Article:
RAPEX downplays bigger issue

A new female condom has been created with the intention to decrease incidences of rape. It is called RAPEX. The idea is for women to wear one when they are going to be in unfamiliar areas or situations. By putting one in beforehand she is “armed” with a defense that cannot be used against her. It was designed by a retired blood technician in South Africa, the nation which has the world’s highest rate of rape.

What makes these condoms unique are the plastic spikes on the inside that point toward the back of the vagina. For this reason it is inserted with an applicator. In an incident of rape the inserted penis is caught by the spikes when the assailant pulls backward. This is extremely painful and is designed to cause enough distraction to allow the woman to escape. The condom also allows for the capture of more rapists because it can only be removed surgically. When the rapist goes to the hospital in need of the removal procedure, police can be contacted.

Like all condoms, it is a one-time use. It does prevent the exchange of fluid so it protects from STIs and HIV/AIDs. However, they have not been released to the public. The condoms would cost about 60 cents each in South Africa. This sounds inexpensive but it is not necessarily feasible for women to afford every time she might need one.

When I first heard about this condom, I thought it was a good thing. It may be able to decrease the rape numbers, something South African women are in desperate need of. But there may also be some flaws. Some women are concerned that their assailant will hurt or even kill them. The condom will be painful to the man, and it is predicted that he will be too distracted by the pain and unable to move much.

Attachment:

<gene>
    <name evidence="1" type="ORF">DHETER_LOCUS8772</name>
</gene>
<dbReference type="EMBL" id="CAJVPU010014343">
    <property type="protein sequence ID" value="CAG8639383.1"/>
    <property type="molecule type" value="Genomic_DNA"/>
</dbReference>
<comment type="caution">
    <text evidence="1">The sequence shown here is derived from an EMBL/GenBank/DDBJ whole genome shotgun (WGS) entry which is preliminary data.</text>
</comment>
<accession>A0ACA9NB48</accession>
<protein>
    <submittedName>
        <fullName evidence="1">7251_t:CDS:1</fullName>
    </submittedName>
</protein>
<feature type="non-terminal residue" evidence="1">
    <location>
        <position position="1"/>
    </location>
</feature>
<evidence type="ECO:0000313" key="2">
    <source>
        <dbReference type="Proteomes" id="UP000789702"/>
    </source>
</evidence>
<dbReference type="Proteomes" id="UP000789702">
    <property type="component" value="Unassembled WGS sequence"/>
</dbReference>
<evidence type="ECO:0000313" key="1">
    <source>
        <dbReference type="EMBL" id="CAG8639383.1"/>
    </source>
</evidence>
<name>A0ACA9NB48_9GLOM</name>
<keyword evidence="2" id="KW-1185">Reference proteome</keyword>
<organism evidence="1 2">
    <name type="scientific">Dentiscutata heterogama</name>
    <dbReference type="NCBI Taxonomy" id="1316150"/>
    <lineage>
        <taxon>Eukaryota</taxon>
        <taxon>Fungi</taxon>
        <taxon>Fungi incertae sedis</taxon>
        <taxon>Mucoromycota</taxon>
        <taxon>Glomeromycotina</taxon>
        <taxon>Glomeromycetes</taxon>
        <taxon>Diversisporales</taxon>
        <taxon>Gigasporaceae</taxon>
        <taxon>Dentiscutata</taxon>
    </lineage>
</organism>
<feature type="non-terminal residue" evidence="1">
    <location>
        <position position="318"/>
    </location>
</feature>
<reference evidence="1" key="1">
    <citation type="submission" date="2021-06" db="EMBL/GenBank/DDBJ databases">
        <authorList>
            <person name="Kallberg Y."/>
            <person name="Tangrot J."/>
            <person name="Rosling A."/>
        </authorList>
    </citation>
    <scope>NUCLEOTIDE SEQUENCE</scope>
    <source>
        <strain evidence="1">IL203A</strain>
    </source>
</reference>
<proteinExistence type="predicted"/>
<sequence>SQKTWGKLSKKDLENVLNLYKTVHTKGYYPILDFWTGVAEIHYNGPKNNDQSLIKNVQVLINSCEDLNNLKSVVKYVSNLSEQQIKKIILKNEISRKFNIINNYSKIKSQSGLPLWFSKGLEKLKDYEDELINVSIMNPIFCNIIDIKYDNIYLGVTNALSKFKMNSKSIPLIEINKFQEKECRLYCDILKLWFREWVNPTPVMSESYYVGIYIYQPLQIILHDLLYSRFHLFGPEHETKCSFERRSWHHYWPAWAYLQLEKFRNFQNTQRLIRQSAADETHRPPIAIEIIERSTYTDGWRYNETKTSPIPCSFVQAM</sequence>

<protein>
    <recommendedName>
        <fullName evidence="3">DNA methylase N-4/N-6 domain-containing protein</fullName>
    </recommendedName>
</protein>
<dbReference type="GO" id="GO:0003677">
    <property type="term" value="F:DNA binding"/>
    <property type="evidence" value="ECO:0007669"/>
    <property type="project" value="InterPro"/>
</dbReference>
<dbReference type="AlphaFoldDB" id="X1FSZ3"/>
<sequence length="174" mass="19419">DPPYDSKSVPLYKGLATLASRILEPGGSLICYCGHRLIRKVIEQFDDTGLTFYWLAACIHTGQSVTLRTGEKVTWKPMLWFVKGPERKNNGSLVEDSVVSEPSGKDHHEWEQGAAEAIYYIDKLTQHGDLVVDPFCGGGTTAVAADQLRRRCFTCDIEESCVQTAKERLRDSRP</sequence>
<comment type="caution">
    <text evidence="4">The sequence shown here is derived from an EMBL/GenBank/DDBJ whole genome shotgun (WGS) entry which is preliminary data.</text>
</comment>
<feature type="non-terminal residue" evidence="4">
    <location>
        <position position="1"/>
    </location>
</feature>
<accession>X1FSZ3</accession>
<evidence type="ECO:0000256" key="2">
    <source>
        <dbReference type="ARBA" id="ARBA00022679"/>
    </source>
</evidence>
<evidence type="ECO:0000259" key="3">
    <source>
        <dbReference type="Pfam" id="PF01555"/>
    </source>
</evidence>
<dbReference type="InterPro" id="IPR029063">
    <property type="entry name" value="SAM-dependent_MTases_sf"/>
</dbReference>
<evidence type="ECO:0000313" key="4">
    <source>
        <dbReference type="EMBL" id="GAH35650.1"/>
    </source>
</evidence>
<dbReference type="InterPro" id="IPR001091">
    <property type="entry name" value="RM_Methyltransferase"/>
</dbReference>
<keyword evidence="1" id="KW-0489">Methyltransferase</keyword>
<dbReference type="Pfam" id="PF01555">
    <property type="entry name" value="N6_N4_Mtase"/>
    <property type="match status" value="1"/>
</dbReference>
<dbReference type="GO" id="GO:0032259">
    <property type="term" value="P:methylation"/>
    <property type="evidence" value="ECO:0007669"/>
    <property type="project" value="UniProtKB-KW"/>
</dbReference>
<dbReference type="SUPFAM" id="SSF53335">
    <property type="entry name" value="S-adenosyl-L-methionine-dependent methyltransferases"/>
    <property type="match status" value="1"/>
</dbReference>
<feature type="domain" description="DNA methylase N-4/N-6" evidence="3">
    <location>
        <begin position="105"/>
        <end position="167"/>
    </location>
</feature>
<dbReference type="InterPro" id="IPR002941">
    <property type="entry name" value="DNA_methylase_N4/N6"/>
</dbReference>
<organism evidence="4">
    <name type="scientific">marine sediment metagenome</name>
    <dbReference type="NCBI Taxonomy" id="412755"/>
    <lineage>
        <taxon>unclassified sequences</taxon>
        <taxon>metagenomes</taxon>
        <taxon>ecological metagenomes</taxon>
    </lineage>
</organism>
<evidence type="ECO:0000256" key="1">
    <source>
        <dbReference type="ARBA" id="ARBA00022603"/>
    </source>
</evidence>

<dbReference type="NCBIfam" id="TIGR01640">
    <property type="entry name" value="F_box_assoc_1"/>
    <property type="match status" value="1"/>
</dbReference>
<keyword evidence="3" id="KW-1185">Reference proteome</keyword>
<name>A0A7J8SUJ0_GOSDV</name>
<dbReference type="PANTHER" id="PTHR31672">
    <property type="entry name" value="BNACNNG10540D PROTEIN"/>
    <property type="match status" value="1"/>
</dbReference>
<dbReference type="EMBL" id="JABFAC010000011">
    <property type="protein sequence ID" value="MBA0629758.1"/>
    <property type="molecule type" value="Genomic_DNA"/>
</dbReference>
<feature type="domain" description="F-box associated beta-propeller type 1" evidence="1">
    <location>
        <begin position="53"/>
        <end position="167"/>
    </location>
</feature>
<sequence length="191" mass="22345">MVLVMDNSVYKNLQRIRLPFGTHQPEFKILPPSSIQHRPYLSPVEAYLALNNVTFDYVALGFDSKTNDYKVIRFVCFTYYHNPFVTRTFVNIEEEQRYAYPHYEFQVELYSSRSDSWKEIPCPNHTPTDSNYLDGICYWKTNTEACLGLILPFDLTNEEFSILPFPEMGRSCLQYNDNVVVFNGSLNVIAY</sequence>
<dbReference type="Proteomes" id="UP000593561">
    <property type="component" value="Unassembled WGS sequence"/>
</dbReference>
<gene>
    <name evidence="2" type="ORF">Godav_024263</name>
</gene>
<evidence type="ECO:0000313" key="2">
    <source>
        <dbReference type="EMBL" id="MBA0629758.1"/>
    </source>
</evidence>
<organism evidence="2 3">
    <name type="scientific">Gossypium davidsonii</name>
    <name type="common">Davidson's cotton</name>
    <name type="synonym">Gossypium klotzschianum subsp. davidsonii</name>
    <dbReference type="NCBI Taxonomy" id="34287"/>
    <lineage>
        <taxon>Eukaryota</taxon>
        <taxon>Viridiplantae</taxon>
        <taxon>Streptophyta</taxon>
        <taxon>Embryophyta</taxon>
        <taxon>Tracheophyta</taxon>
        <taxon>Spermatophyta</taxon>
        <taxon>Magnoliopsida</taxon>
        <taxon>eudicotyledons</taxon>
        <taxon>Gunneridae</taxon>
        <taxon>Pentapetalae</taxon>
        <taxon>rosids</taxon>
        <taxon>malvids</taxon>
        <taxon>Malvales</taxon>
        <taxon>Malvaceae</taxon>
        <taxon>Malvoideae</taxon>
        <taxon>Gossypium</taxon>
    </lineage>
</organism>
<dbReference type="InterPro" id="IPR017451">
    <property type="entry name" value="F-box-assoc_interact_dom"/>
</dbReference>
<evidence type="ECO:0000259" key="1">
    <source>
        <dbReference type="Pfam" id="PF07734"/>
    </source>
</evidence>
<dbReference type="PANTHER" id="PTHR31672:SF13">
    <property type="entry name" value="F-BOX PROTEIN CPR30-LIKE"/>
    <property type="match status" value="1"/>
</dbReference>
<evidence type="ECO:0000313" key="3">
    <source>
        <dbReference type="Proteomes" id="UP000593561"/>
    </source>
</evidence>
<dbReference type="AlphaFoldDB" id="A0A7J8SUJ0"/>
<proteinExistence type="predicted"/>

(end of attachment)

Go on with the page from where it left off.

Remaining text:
I had two concerns of my own about the condom. First, it reinforces the idea that rape is a woman’s fault by insinuating that she should be in charge of not getting raped. It may not seem like it at first but the message “don’t get raped” is larger than “don’t rape.”

My second concern is, what will prevent a rapist from inserting a foreign object into a woman’s vagina first to check for and remove the condom? Rather than making the target changing society’s ideals, it could be just a temporary fix that doesn’t address the bigger problem. It could, however, be a stepping stone for women’s safety. The outcome is uncertain, but I hope for the best.


Dear Bailey

1 Comment on RAPEX downplays bigger issue

  1. I don’t agree with your first concern. I understand it well, but the same could be compared to a woman or any person carrying pepper spray. Would you say to them that they message they are sending is ‘don’t get attacked’ or ‘safety first’? In my opinion, it’s safety first. You protect yourself because you love yourself enough to be realistic about the world. I also understand that not enough is being done to combat the issue of rape from the other spectrum. However, profiling rapists is a behavioral issue and not as easy as inventing a barbed female condom. Just like when doctor’s can’t cure an illness, they treat the resulting symptoms until a cure is found. We are in the treating symptoms stage.

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